Get ready to try your new favorite sauce! This Remoulade for Crab Cakes will take your seafood game to the next level.
If you haven’t already tried this southern classic, don’t wait another second; Impress your guests with this fancy sauce for crab cakes at your next gathering.
What's In This Article
One of my favorite sides isn’t really a side at all… it’s dressing and sauce! Sauces can completely change your dish, usually for the better. It elevates nearly any meal.
Remoulade is a French sauce that was popularized in the south, specifically in Louisiana creole dishes. Much like us here up in Maryland, Louisiana is also known for its mouthwatering seafood. However, down there, along with its great seafood comes a lot of French influence – and that’s how this Louisiana-style remoulade sauce joined the menu. It is even sometimes called a creole mustard.
Remoulade has become so popular, not just in the south, but globally. So much so that it’s a common condiment used on sandwiches, hot dogs, battered fish, and many other finger foods. Some are made with just hot sauce or cajun seasoning to provide a medium heat, but ours uses fresh garlic horseradish and Old Bay for spice.
This sauce can be used for countless seafood dinners including salmon croquettes, salmon burgers, crab imperial or scallops. Here in Maryland, crab cake recipes are a dime a dozen and many are executed very well- but the sauce you serve it with can make all the difference and they only deserve the best sauces.
The beginnings of any great condiment starts with the base, so let’s start there. This recipe has a mayonnaise base, but that is not all! To amp up the flavor you will also need:
- Dijon mustard– use a smooth or coarse grain- after blending it you might have little chunks from the whole grains. Some even use dry mustard, but I don’t feel like it packs as punch flavor.
- Worcestershire sauce
- Sweet pickle relish– or dill pickles
- Fresh Lemon juice– fresh citrus is always better than the bottled stuff which is often muted in flavor. Spring for a fresh lemon. For even more citrus add a few grates of lemon zest.
And of course, you need a little but of extra umph to take that base to the next level! You will also need:
- Garlic – For real garlic flavor, use a fresh head of garlic, but for a sweet, mild flavor, grab the jarred stuff.
- Old Bay Seasoning– or other seafood seasoning or dry creole seasoning.
How to Make Remoulade
This Louisiana remoulade sauce (sometimes called spicy mayo) is so easy to make in a pinch. This is also a great recipe for your younger ones interested in the kitchen or any kitchen helpers trying to lend a hand.
- Combine ingredients. Combine all of the ingredients in a small food processor or a small to medium bowl. Blend or whisk until well combined.
- Serve and enjoy. Once the sauce is smooth, serve or store in an airtight container until use. I think it tastes best chilled when the flavors have to marry, but you can serve it immediately too.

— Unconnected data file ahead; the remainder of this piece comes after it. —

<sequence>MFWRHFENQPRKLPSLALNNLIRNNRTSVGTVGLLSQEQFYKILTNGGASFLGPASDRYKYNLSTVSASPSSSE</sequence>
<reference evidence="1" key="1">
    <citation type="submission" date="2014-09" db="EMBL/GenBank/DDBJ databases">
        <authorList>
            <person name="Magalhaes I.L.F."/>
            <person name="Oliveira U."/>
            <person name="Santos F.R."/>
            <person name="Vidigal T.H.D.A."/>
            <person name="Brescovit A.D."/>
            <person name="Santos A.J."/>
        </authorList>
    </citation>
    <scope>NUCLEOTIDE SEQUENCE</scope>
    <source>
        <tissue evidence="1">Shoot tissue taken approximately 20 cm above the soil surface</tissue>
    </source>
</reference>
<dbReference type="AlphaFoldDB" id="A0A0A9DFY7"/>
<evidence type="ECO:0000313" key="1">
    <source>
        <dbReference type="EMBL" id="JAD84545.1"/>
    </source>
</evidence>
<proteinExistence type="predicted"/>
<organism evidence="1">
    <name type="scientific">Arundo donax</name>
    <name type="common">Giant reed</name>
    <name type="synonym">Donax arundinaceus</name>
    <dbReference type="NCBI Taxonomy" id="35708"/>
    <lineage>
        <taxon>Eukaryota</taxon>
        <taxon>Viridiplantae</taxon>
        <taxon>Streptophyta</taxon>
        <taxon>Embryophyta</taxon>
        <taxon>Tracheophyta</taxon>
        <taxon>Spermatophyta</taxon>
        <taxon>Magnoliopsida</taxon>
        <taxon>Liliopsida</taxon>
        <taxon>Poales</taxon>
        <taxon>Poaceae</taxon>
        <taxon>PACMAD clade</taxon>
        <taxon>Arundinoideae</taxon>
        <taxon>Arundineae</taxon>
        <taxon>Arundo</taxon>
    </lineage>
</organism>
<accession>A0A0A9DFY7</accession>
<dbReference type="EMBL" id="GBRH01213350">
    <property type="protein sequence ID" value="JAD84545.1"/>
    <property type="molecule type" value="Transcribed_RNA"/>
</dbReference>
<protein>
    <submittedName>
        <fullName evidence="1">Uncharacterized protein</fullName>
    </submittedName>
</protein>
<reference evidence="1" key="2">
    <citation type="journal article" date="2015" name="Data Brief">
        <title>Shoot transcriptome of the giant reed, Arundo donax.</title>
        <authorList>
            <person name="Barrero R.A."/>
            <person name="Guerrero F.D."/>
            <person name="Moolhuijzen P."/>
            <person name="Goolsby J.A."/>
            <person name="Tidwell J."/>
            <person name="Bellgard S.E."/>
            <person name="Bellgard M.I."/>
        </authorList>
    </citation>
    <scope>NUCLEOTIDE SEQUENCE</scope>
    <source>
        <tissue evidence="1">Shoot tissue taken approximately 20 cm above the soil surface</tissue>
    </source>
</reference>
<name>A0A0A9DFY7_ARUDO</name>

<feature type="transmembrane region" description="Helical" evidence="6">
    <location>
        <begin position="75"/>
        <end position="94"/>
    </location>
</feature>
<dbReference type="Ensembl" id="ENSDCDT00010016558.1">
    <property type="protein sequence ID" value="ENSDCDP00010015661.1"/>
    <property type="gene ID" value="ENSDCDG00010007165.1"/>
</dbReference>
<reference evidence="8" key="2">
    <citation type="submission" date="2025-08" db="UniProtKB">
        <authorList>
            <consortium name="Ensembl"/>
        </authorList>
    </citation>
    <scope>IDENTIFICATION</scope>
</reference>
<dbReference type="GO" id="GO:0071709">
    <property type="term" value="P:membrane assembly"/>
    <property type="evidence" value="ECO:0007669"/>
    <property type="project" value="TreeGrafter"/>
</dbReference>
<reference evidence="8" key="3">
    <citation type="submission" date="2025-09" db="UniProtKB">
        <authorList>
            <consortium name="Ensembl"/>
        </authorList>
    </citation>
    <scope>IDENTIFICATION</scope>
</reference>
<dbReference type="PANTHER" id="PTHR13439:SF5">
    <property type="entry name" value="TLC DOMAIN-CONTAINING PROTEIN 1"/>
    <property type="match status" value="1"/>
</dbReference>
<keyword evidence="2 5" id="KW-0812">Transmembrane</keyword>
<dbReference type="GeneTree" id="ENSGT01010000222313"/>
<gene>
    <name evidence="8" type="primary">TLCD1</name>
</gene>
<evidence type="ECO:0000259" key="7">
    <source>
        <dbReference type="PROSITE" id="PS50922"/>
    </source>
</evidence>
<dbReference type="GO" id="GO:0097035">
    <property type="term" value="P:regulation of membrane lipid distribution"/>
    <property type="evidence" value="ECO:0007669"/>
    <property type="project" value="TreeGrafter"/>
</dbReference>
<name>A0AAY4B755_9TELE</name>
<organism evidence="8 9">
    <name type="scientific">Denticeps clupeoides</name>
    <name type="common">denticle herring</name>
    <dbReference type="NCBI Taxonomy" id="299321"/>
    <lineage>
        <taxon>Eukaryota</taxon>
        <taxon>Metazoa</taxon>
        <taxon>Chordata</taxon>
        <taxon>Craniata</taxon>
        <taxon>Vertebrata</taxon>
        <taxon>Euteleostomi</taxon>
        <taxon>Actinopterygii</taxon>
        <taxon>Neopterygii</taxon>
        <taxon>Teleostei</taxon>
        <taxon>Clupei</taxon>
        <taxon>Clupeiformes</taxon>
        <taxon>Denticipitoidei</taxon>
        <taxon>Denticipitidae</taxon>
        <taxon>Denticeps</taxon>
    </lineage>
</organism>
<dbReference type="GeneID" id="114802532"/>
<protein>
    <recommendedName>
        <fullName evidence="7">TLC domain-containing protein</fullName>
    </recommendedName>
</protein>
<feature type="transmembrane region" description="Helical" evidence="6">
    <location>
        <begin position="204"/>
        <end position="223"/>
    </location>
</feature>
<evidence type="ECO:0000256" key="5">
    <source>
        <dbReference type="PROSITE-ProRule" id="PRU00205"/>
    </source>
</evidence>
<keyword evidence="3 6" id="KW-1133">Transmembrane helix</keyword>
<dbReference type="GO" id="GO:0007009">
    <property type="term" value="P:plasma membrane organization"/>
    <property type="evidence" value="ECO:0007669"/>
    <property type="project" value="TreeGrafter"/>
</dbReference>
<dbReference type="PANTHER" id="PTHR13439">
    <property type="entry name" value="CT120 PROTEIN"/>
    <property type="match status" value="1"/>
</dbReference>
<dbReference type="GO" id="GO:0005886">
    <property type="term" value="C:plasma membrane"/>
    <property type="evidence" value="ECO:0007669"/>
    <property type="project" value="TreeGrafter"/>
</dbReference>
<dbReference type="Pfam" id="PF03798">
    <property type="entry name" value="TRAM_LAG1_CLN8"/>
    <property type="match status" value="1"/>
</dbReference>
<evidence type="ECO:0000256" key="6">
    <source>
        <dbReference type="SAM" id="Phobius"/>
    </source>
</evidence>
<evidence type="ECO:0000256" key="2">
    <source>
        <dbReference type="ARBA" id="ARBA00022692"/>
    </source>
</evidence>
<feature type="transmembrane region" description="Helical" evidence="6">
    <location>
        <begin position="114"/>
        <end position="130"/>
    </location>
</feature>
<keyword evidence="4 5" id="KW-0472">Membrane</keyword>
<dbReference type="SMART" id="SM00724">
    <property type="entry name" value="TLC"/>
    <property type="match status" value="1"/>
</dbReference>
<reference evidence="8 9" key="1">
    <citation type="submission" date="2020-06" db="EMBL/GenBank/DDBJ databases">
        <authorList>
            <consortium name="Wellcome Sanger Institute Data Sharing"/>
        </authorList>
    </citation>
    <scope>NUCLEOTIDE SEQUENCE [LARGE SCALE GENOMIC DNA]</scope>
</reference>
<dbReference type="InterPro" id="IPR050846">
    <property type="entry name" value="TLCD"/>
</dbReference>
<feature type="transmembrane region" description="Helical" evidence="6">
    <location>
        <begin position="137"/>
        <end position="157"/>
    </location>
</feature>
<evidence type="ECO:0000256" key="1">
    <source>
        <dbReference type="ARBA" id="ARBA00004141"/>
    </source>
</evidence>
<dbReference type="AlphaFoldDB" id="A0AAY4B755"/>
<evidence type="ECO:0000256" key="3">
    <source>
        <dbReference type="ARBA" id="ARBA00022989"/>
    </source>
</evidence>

Some variations to consider when making remoulade for crab cakes is all the different substitutions available. Slight differences like green onions (just the green part), chopped bell peppers, grates yellow onion, melted butter, sour cream and a sprinkle of black pepper or salt can make all the difference. If you’re a fan of spice, like me, you can even try adding a bit of cayenne pepper.
What to Pair with Crab Cakes
Other than a side of savory remoulade and lemon wedges, you can also serve your crab cakes with endless sides. Potatoes or broccoli are a great and nutritious way to pair the crab cakes and use any extra remoulade sauce.
I also really love pairing my crab cakes with a good cut of beef. Some of my favorites include:
- Balsamic Whiskey Sirloin
- Garlic Brandy Grilled Filet
- Coffee Crusted Beef Tenderloin
- Crab Imperial Filet Mignon
There are also countless salads to choose from when pairing crab cakes.
What to Pair with Remoulade for Crab Cakes
This sauce is perfect for pairing with most seafood. It’s the perfect dipping for finger foods like crab cakes and breaded fish. Remoulade can taste kind of like a much more flavorful aioli. In simple words, if you’re from the east coast, think fancier fancy sauce. If you’re from the west coast, it could be comparable to In-n-Out sauce. Keep in mind that these are very loose comparisons based on my own experiences, you’ll have to try this homemade remoulade sauce recipe yourself.
“But wait, there is more!” You can use this homemade remoulade sauce recipe for just about anything! It is the perfect condiment for po’boys, french fries, asparagus, broccolini, so many other veggies, and more!
Difference Between Aioli and Remoulade
While a remoulade is an aioli, an aioli isn’t necessarily a remoulade. While aioli is often compared to mayonnaise it couldn’t be more different in terms of taste (although they do look pretty similar).
Aioli can often be just garlic and olive oil which is why it’s used as a base for many other sauces. The key difference between the sauces is that herbs and spices are added to the remoulade to make for a much more flavorful (sometimes).
Even More Dipping Sauces:
Remoulade for Crab Cakes
- In a small food processor or small bowl, whisk together the mayonnaise, Dijon, sweet pickle relish, Old Bay, Worcestershire sauce, chives, and horseradish until fully combined.
- Serve immediately or chill for 1 hour before serving.
- If you've tried this recipe, come back and let us know how it was in the comments or ratings!